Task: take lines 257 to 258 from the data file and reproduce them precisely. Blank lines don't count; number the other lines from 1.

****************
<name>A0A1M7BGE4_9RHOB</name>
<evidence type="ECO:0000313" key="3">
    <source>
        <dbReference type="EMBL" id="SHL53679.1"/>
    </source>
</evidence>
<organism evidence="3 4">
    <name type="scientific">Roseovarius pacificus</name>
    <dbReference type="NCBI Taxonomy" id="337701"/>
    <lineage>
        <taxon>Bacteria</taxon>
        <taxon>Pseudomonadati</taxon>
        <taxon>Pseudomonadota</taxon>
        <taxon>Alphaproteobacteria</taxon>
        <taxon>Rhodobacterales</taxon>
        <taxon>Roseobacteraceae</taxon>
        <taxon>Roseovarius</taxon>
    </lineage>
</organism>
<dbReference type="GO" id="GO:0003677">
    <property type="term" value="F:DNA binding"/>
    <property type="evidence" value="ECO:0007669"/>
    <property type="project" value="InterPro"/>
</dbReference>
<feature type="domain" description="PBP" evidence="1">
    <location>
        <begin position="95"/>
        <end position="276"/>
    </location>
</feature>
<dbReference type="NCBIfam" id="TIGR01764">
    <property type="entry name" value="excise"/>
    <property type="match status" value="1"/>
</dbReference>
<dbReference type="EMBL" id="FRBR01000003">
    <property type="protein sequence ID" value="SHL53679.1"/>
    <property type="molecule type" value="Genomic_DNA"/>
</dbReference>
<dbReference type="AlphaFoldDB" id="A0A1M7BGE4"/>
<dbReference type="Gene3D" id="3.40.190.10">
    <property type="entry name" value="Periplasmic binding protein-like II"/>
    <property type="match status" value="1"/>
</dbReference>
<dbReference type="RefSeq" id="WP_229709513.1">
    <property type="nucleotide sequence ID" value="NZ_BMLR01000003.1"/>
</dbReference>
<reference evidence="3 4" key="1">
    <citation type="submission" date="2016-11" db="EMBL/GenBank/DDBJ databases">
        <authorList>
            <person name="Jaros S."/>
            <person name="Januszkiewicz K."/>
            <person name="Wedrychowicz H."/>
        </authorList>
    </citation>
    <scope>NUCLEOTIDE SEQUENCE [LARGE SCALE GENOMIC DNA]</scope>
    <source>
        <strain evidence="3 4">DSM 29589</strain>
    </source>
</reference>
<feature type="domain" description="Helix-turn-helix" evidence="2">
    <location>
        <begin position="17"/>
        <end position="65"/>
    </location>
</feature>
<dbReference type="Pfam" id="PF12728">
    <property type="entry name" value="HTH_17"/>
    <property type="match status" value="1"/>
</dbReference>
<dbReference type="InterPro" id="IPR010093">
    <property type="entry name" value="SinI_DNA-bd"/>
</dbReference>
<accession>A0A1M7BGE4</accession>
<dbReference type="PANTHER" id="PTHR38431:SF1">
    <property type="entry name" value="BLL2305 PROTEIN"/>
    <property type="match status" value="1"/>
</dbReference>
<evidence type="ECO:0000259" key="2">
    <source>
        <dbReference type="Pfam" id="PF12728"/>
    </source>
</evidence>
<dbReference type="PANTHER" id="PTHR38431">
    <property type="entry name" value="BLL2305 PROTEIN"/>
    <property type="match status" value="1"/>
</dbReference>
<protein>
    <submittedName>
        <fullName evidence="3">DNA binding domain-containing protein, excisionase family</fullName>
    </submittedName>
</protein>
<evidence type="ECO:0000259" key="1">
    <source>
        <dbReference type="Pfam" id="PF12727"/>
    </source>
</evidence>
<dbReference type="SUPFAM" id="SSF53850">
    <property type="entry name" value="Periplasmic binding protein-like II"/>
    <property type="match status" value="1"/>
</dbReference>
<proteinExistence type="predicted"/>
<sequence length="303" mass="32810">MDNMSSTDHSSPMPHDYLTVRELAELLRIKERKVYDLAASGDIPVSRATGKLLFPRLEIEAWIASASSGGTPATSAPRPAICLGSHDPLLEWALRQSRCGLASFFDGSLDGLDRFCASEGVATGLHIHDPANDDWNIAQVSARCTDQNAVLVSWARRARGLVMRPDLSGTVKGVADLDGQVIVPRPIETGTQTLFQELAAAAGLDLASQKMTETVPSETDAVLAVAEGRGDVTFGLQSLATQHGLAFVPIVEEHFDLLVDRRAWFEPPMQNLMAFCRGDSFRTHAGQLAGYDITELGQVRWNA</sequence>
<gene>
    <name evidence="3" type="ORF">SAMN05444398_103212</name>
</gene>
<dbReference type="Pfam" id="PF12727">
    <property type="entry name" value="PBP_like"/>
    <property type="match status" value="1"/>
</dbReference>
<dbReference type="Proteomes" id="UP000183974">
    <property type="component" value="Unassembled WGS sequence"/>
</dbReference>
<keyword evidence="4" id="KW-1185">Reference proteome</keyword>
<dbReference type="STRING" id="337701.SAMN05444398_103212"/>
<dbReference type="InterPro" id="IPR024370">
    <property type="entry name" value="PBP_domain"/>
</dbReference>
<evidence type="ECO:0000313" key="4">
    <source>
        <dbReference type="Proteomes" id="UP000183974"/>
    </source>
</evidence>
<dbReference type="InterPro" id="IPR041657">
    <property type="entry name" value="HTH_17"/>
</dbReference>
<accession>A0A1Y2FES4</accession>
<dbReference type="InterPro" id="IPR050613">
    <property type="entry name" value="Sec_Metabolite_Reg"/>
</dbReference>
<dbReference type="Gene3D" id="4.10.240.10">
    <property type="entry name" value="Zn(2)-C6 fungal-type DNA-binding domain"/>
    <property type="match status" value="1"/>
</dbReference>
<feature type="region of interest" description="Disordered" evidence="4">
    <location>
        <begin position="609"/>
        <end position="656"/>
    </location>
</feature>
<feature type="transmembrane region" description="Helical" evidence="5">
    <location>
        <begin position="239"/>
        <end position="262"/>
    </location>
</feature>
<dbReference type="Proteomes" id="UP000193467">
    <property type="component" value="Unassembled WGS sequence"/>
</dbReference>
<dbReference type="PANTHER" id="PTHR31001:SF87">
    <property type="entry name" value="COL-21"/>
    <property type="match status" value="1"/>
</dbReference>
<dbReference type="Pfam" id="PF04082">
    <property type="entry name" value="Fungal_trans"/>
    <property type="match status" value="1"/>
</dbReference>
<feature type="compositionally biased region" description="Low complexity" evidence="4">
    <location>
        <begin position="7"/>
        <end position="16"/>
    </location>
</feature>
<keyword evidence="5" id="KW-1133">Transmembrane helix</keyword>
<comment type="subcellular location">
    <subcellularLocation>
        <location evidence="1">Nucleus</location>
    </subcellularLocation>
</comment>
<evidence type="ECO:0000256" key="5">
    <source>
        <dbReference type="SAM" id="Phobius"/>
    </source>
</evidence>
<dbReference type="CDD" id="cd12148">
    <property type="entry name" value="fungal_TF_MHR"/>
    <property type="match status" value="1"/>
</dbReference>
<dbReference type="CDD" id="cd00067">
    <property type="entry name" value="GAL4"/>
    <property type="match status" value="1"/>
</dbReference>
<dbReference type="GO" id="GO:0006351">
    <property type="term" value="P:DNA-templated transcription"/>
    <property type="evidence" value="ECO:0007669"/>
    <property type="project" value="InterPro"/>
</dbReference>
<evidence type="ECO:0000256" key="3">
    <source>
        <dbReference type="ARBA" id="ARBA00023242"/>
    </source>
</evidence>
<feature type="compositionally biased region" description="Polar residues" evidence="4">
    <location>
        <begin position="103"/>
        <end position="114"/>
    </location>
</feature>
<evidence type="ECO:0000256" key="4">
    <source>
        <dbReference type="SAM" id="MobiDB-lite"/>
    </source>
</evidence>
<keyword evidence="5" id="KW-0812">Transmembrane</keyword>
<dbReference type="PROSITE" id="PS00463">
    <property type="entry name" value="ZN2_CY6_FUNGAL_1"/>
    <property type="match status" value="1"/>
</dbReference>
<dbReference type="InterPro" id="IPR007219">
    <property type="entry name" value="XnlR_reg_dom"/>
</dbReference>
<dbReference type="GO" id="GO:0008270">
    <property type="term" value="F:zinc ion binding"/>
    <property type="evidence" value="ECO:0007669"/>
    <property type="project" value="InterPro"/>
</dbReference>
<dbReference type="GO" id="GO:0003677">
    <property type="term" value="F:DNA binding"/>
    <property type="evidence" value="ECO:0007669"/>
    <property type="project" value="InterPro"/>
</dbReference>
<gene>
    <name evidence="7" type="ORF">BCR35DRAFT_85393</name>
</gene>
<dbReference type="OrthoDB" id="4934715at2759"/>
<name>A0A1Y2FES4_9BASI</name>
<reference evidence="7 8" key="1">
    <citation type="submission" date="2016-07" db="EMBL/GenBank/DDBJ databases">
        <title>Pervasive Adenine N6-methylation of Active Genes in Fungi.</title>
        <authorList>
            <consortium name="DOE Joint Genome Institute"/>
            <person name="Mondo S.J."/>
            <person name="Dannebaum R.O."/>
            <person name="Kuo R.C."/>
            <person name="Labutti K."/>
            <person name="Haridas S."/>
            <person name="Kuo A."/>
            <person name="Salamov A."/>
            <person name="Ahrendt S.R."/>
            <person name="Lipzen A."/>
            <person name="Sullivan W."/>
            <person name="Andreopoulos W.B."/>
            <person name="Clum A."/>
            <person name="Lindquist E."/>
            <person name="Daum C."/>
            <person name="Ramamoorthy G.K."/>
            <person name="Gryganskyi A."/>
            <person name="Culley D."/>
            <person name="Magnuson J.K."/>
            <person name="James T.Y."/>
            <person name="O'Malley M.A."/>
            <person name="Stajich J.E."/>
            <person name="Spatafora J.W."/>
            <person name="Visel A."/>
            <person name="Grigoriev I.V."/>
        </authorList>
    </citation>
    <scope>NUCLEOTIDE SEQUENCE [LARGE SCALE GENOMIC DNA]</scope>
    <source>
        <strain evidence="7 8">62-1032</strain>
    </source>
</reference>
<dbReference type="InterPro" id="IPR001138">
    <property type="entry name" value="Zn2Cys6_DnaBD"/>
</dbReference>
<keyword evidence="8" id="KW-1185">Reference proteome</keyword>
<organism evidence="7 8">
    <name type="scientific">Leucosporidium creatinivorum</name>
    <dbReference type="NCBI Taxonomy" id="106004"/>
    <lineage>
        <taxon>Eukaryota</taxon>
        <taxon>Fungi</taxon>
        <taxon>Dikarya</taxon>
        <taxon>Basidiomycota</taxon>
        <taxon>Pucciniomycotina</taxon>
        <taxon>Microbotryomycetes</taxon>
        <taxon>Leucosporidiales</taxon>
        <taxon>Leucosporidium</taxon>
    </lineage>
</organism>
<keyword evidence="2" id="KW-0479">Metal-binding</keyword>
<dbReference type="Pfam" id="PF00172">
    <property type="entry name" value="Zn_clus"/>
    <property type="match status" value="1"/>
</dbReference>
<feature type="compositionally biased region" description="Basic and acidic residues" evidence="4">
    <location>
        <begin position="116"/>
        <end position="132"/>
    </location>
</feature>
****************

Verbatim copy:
    <scope>NUCLEOTIDE SEQUENCE [LARGE SCALE GENOMIC DNA]</scope>
    <source>